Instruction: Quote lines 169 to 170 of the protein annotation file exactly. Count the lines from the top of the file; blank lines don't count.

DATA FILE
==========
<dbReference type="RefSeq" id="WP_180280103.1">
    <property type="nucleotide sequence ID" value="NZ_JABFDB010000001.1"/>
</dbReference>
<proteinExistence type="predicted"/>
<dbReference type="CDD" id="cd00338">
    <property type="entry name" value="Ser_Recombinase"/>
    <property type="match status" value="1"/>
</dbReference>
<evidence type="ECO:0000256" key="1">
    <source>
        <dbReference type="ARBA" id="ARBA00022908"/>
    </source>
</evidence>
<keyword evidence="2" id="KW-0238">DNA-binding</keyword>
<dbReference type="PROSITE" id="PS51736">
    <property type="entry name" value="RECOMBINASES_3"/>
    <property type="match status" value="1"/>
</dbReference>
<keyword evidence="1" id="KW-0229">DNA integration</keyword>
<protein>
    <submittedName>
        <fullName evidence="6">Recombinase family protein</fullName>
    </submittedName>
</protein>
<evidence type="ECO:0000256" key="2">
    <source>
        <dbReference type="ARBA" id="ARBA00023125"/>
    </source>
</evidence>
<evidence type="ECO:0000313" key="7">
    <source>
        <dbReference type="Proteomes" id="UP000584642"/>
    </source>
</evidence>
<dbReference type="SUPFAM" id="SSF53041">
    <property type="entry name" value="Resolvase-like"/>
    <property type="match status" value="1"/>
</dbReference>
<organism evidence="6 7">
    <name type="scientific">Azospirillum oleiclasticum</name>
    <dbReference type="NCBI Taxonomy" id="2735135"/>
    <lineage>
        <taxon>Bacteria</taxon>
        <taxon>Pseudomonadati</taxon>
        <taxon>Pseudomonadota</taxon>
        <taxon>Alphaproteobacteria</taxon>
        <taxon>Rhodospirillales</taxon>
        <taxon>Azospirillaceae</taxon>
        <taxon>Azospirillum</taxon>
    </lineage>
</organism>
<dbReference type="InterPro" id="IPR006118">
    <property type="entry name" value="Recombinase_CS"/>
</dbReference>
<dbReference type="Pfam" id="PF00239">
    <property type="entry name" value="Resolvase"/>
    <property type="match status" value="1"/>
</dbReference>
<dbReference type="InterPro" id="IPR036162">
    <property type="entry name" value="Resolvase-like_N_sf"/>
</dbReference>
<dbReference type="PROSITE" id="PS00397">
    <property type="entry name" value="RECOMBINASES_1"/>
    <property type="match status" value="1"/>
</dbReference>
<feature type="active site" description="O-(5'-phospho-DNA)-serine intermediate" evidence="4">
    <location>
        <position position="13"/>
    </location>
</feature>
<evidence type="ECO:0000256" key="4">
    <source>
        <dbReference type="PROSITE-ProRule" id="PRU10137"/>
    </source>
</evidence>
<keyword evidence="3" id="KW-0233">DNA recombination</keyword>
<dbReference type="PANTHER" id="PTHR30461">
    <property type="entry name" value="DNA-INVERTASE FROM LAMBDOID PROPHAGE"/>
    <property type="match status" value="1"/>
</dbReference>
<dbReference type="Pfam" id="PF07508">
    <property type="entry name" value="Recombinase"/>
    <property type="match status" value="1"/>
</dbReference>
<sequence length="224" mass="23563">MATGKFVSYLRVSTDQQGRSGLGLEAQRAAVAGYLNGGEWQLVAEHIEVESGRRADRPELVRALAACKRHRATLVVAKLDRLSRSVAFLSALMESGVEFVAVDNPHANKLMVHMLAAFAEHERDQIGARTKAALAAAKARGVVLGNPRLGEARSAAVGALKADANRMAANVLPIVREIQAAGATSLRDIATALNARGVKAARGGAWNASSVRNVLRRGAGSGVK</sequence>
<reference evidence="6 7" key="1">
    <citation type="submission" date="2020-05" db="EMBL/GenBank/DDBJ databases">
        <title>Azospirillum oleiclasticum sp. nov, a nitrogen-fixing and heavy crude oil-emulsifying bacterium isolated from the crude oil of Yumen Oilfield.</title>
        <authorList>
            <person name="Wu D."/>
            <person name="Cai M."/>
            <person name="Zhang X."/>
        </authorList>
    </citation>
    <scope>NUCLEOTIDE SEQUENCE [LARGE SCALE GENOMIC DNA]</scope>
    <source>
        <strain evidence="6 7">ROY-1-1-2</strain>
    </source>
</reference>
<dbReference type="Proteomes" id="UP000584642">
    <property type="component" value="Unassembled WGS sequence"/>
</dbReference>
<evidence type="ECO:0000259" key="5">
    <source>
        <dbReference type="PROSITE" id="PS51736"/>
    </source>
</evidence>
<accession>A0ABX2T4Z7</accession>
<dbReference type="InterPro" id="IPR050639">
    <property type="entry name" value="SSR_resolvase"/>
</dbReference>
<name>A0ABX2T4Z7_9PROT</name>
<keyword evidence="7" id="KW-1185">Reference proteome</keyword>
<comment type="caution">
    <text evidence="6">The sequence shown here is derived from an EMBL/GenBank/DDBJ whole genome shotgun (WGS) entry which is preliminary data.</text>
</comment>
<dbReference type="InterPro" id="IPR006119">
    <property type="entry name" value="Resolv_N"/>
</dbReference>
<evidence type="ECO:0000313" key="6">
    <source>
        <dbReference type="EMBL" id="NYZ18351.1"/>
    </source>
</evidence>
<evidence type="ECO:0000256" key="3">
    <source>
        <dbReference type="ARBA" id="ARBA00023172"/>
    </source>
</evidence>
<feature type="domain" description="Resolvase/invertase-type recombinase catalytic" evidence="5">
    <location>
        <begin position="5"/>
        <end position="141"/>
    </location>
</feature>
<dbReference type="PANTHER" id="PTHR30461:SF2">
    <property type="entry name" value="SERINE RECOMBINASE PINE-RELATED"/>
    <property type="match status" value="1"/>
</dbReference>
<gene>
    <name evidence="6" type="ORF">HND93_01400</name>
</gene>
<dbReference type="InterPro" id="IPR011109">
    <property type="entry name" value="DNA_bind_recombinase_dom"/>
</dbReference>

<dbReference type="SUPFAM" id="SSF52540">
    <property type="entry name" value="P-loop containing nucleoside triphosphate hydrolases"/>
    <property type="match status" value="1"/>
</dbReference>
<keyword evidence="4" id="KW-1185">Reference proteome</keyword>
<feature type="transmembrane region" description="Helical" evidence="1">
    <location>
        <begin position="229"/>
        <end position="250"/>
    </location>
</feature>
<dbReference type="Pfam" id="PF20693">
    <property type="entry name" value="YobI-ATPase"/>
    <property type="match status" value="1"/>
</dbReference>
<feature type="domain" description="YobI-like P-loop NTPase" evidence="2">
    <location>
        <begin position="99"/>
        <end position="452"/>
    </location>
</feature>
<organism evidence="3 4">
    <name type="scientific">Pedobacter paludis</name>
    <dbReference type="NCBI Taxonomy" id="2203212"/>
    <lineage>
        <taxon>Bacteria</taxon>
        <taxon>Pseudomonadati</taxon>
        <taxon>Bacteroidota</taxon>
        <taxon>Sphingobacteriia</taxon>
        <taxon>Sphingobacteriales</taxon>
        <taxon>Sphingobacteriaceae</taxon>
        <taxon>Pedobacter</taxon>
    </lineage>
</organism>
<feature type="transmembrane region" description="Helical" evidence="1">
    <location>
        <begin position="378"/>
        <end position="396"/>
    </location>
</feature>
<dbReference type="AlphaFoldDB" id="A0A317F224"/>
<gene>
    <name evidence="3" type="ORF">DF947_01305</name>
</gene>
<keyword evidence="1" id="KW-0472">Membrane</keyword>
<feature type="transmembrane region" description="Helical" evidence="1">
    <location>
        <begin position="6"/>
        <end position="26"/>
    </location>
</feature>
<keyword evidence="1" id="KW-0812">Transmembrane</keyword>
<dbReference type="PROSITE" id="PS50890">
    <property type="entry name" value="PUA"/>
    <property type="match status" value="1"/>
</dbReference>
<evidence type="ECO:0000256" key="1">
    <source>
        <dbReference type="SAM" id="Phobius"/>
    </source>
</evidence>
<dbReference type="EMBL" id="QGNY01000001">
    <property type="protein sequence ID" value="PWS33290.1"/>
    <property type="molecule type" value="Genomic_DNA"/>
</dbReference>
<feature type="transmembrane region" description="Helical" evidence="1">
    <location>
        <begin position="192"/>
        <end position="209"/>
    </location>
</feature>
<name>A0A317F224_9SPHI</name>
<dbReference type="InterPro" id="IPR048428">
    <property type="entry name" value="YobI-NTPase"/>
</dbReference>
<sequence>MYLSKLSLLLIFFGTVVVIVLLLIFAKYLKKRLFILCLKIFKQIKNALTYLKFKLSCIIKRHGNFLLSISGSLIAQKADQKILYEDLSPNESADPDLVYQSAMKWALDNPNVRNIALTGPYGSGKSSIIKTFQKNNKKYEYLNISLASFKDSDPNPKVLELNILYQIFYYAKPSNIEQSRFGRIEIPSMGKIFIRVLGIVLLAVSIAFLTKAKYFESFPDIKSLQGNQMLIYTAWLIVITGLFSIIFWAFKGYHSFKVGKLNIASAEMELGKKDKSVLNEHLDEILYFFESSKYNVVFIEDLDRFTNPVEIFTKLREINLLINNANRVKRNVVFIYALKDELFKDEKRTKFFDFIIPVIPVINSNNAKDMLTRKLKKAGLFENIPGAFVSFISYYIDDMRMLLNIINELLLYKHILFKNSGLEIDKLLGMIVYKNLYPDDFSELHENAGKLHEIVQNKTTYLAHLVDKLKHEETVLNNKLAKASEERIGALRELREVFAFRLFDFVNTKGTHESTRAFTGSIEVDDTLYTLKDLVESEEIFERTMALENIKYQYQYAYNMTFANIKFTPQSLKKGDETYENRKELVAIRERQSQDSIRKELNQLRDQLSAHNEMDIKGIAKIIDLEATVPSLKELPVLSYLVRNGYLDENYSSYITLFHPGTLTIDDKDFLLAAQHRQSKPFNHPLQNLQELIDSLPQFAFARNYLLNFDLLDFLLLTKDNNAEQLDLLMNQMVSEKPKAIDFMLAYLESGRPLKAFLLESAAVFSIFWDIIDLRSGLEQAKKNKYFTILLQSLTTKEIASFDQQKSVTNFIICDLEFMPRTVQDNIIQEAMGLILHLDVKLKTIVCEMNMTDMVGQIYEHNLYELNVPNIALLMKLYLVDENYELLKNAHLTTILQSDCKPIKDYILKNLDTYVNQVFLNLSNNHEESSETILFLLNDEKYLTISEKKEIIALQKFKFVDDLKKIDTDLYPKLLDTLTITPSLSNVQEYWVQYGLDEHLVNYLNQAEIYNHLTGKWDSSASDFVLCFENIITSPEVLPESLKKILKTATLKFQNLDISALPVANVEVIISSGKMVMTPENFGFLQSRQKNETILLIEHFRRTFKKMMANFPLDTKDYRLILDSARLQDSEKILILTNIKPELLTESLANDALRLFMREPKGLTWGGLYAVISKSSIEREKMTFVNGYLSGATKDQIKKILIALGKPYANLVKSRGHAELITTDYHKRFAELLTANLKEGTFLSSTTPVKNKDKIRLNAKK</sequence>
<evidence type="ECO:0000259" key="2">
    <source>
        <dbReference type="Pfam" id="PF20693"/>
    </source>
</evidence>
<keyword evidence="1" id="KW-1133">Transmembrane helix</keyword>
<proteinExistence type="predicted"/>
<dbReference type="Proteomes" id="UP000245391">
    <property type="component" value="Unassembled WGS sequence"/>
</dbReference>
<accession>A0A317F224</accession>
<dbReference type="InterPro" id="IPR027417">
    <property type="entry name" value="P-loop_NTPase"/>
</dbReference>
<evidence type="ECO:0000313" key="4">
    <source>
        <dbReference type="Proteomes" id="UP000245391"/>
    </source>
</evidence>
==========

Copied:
    <dbReference type="NCBI Taxonomy" id="2203212"/>
    <lineage>